Explain the views of the French materialists.
“Terminator! 18th century edition…”
The French Materialists of the 18th century were essentially extreme atheists. Key figures in the development of the French Materialist view such as La Mettrie, Helvetius, and Baron d’Holbah, all believed that life had no spiritual aspects, and that there was only matter. La Mettrie introduced the ideas that the human body is simply a machine and that humans are programmed to perform certain actions. Consequently, we should never be blamed for our actions and should certainly never be ashamed of our pleasures. Helvetius craved morality without religion and thought every aspect of life is egoistic. Naturally, friendship must be egoistic as well, because we love what we see of ourselves in others. Baron d’Holbah added that humans only function properly due to chemical reactions and environmental stimulation. So we’re like a giant chemistry experiment. Unsurprisingly, from this view and others, he was labelled the “personal enemy of the Almighty.” Fortunately, the atheistic views of the French Materialists did not sweep the western world as widely as they could have.
What does Adam Smith mean by the “invisible hand”?
“Need a Hand?”
Unlike most people nowadays, Adam Smith understood the 18th century economy of Western Europe extremely well. Since this Scotsman realized that it would benefit the economy, he supported the free market even while others booed it down. In his book, he labelled his idea of benefiting others by serving yourself the “invisible hand.” If you produce whatever the highest public demand is for, you will earn the highest income. The two are directly proportional. Therefore, if an item has high demand but little production, you can make a gigantic profit by getting in on that business before anyone else. Basically, both parties benefit because the seller earns money, which he values more than the item he is selling, and vice versa for the customer. Although his technique was formed for the 18th century, the economy nowadays functions in many similar ways, and we would be wise to use his technique of the invisible hand to our advantage.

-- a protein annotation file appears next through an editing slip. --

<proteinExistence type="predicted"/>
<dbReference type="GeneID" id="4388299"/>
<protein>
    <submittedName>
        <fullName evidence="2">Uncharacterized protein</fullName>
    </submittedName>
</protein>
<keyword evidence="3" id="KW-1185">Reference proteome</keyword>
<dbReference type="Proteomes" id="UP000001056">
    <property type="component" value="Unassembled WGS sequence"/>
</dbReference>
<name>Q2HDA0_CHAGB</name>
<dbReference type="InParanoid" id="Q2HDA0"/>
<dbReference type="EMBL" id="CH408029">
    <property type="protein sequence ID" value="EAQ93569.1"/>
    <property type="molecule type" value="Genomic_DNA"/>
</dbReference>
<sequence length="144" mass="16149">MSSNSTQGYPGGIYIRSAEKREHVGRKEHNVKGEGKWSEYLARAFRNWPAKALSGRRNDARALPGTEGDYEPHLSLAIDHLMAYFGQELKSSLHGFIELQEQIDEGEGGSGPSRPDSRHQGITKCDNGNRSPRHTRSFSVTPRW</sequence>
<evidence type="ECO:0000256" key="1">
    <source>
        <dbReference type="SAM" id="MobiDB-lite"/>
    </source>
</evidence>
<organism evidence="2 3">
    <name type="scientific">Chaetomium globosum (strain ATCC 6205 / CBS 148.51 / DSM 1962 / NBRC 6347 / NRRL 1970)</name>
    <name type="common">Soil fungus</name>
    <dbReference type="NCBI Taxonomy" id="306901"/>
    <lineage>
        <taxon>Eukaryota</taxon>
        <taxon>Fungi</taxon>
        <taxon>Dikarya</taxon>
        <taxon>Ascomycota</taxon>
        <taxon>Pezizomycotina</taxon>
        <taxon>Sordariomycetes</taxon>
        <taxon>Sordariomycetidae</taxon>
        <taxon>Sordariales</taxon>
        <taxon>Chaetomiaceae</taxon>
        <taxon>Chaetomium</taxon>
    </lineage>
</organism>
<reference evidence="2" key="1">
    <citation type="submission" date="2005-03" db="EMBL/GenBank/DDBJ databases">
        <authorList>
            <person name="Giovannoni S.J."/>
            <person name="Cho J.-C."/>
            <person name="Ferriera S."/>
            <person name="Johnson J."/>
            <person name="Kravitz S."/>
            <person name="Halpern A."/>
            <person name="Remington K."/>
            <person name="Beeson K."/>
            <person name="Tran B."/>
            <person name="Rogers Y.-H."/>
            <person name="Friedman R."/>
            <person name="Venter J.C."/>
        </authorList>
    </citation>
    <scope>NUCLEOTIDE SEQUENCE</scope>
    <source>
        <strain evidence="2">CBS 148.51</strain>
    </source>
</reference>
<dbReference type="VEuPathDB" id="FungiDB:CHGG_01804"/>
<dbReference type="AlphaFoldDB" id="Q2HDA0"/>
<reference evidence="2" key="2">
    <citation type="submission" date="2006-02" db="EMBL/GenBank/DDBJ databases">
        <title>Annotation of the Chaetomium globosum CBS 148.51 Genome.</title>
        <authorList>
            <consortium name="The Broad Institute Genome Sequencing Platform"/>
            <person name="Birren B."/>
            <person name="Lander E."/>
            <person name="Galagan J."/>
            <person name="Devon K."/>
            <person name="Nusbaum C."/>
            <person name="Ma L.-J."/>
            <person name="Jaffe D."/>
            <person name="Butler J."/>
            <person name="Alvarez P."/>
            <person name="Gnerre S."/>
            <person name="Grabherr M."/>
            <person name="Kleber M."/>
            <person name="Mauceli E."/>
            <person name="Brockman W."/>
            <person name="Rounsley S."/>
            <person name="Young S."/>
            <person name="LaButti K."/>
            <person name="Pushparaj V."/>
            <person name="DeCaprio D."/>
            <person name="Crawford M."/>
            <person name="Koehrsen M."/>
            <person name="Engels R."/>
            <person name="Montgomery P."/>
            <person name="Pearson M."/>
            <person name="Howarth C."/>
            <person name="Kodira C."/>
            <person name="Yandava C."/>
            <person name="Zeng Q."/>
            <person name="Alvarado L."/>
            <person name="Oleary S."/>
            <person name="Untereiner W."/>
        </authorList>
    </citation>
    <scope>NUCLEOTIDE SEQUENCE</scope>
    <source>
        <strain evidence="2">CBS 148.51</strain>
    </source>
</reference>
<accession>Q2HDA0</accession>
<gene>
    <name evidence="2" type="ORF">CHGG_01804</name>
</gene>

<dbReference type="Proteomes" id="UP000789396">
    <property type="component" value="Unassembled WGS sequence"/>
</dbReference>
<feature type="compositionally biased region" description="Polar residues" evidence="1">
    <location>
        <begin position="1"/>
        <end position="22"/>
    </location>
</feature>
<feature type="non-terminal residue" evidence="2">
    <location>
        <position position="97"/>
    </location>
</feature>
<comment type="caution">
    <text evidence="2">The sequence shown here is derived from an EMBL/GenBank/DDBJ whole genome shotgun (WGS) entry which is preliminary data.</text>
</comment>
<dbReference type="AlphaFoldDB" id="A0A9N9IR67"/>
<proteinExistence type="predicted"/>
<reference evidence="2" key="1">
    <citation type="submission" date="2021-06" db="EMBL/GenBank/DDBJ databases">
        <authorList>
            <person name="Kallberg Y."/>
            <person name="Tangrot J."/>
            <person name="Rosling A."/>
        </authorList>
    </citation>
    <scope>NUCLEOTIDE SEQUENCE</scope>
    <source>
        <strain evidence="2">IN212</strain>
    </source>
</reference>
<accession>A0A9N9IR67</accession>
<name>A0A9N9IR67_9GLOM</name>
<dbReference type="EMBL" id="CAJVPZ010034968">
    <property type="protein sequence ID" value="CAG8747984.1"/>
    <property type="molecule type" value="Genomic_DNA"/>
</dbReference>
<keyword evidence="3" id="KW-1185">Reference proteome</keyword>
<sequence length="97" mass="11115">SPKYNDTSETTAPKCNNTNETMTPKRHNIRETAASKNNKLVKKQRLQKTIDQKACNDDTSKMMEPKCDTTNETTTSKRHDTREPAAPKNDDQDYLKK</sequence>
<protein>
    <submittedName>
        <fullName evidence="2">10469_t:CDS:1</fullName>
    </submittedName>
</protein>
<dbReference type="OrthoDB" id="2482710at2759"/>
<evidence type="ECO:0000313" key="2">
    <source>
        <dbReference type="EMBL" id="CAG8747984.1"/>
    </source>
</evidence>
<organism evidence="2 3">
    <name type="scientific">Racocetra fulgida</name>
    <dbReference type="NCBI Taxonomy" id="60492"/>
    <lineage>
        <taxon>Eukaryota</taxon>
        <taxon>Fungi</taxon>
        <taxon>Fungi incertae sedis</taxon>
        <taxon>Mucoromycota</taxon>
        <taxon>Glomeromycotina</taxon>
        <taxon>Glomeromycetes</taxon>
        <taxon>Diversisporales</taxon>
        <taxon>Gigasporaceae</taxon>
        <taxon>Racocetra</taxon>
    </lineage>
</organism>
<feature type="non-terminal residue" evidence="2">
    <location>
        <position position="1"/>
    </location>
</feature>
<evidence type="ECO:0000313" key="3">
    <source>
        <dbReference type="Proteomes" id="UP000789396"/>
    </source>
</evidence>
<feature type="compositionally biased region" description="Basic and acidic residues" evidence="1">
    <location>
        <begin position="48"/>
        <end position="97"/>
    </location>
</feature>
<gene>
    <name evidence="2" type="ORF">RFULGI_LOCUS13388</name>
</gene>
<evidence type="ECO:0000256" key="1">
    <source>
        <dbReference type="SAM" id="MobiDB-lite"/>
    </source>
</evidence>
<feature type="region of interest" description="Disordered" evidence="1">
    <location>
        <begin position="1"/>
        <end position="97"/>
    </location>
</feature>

Discuss the causes and consequences of the War of the Austrian Succession.
“Everyone loves Silesia–so much that they’ll kill you for it”
Upon her ascension to the Austrian throne in 1740, Princess Maria Theresa was promptly challenged, and her power and intelligence insulted by all of her neighbors. Fredrick II of Prussia, who was one of these dissenters, attempted to blackmail her by threatening to sic his army on Austria unless she would hand over Silesia. Refusing, she was forced to defend her lands in what became the War of Austrian Succession. In the beginning of the war, Austria dominated the battlefield, but over the course of the war, Fredrick won more and more frequently, until his final victory ended in his taking disputed lands from the Austrian queen in 1748. The consequences of Fredrick’s conquest of Silesia was Austria’s simmering resentment. In 1756, the Hapsburgs allied with the Bourbons. Even the Russians joined the gathering against Prussia to form the Diplomatic Revolution. Intimidated, Fredrick II rashly lashed out to begin the 7 Years’ War. Sometime in the middle of the war, the Russian leaders perished. Their replacement—Peter III—admired Fredrick and promptly withdrew his forces from the war. This allowed Prussia to retain its territories and power by the time the war ended. Because of its widely acknowledged prosperity, Silesia provided Prussia with a plethora of economic power. The possession of extensive land and power held by Prussia ultimately leads to the unification of German states.